When Franklin County first-grade teachers needed assistance in teaching the basics of soil science to their students, they turned to the county’s Purdue University Cooperative Extension Service office. Angie Riffle, 4-H youth development extension educator, developed a hands-on educational program dubbed “The Scoop on Soils” and has presented it in every Brookville, Laurel, Mount Carmel and St. Michael first-grade classroom for the past two years.
The students learn that there are thousands of different types of soils in the world, with 36 in Franklin County alone. They also discover why soils are essential to life and that soils are formed in layers (called horizons) and made of organic matter, minerals, air and water. Scientists classify soils based on their texture and the students are given samples and asked to determine the types of soil. They do this by feeling it, trying to roll the soil into a “snake” and by filtering colored water through their sample and observing the results.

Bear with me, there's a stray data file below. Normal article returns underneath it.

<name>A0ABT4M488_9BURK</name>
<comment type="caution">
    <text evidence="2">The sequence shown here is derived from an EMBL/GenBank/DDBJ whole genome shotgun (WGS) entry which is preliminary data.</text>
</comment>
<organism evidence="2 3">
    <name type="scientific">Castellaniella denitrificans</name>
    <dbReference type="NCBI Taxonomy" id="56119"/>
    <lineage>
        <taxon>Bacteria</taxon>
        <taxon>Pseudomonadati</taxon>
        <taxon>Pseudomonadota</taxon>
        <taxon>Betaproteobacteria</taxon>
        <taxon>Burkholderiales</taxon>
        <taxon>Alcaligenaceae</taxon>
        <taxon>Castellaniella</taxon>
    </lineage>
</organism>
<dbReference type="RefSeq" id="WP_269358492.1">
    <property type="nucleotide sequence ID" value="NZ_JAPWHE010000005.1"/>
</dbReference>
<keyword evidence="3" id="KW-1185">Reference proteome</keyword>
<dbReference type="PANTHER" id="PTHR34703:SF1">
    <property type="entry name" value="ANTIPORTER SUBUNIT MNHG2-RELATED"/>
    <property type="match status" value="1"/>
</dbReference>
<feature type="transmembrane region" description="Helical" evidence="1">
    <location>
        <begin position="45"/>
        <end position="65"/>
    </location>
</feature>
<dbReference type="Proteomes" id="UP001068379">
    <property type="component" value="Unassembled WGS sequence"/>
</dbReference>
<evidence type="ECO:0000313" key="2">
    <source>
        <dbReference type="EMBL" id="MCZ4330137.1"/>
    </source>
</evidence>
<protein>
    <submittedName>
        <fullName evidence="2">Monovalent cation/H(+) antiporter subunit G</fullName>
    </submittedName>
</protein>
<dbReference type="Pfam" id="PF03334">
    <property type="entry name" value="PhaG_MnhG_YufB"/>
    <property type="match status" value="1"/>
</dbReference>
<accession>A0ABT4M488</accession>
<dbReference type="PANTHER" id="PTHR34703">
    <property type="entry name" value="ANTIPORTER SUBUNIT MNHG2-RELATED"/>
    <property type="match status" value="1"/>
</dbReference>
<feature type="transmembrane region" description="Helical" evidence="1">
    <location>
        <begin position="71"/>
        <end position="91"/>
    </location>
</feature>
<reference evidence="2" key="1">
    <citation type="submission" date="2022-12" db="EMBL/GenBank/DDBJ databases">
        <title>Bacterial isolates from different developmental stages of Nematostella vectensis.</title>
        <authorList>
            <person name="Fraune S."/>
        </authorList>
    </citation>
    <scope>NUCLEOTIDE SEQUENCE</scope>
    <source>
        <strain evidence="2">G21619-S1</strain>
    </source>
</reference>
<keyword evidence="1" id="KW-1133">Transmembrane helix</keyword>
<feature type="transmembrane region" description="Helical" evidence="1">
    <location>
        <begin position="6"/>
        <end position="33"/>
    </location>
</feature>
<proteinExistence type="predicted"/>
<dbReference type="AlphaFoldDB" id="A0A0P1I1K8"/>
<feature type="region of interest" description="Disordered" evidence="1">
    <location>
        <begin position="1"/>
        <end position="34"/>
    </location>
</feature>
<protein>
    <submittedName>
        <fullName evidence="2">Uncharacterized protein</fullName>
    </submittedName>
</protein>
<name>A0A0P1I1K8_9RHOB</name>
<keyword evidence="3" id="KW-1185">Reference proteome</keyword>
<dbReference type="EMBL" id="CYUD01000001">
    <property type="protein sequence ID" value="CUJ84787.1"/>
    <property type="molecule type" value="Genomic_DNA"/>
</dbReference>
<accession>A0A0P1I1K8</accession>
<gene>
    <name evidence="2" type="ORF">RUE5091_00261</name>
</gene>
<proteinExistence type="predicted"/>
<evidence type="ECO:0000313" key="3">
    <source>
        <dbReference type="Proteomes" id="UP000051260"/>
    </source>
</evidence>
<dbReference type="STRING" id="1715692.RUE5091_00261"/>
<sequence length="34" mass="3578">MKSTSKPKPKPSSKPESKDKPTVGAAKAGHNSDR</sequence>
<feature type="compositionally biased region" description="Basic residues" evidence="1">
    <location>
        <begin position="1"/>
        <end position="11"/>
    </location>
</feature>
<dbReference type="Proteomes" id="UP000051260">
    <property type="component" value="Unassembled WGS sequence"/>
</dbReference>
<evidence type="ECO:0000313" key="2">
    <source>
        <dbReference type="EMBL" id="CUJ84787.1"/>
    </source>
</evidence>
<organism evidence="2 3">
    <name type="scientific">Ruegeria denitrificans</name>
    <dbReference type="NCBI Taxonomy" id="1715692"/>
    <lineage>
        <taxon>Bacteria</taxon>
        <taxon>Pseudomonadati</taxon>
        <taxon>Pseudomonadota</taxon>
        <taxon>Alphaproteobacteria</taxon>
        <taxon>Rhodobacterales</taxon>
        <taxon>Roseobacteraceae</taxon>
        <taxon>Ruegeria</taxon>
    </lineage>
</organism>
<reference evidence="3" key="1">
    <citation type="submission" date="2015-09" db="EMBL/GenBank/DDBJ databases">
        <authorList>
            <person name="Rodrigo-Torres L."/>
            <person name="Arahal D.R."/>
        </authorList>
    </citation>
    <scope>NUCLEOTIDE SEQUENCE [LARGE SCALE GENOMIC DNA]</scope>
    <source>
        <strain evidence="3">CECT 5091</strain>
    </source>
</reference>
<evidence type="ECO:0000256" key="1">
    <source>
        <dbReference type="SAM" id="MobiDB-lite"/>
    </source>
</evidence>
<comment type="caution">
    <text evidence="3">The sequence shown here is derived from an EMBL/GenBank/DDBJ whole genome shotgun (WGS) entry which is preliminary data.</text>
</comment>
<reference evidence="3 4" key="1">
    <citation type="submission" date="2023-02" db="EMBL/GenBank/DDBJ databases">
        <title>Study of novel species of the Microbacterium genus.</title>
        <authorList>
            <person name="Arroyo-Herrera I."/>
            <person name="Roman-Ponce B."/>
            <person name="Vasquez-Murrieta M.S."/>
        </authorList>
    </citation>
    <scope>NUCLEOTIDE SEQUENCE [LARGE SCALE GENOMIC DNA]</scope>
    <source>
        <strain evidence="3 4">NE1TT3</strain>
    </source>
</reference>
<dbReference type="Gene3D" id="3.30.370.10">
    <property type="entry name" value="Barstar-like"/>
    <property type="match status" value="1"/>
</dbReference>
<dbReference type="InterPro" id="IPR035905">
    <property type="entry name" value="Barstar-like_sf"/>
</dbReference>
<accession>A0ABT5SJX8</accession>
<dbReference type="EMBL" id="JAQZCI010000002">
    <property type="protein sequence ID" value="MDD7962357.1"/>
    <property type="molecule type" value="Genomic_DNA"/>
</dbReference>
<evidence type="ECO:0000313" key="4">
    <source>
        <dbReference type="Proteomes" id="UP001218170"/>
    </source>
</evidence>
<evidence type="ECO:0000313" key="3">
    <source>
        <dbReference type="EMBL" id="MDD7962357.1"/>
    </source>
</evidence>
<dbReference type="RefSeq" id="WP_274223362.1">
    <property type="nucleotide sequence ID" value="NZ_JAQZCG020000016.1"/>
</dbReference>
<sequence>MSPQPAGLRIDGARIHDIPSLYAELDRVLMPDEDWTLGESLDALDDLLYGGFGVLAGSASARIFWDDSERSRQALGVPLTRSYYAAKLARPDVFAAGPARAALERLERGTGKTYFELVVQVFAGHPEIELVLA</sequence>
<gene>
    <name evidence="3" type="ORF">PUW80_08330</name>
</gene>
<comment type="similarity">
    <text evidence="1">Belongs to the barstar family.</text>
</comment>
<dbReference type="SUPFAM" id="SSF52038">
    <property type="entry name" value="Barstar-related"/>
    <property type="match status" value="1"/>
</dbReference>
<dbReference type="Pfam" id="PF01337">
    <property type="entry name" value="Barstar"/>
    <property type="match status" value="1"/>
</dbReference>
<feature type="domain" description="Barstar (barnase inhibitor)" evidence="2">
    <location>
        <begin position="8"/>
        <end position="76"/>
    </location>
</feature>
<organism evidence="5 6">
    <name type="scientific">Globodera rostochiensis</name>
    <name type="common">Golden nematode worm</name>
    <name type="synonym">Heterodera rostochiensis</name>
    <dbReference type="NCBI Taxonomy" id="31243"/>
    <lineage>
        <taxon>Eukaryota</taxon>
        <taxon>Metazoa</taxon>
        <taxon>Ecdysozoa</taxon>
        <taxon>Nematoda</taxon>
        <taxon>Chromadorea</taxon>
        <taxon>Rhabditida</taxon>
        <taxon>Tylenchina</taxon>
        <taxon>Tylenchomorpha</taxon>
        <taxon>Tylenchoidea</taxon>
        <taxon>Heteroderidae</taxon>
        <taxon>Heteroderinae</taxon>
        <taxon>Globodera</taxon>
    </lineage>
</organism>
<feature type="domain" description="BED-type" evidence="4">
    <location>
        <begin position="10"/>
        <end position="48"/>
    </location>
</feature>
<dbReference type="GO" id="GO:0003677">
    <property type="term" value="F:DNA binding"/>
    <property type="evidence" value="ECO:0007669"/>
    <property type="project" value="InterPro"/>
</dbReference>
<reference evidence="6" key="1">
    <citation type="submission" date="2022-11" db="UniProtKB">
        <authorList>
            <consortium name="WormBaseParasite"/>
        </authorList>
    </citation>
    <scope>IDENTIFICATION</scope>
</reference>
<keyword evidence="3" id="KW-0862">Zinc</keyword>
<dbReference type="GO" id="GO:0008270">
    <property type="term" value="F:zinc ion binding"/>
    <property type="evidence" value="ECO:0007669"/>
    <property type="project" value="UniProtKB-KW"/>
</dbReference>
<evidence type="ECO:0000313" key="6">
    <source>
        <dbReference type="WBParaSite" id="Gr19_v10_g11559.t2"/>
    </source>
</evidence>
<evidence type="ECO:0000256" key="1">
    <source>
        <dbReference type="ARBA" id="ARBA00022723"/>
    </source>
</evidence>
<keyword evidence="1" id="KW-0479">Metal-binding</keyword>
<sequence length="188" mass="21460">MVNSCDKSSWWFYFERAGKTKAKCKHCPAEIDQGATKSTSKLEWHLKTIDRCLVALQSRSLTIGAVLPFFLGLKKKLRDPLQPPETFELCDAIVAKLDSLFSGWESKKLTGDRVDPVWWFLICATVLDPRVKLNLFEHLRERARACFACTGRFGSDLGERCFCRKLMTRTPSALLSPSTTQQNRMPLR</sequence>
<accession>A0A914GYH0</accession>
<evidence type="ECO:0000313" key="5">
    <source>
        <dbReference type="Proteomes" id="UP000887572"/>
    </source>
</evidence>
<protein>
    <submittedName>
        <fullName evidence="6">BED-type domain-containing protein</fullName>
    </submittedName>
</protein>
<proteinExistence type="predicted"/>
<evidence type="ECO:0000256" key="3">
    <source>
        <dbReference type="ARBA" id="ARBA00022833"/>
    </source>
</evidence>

Literacy is also incorporated by reading the book “Soil Basics” by Mari Schuh and Gail Saunders-Smith. The students really enjoy learning about science and participating in the activities.
According to Riffle, “The program is definitely messy, but very fun and educational!” She suggests parents ask first-graders what the state soil of Indiana is. “If you need a hint, it’s the Miami soil.”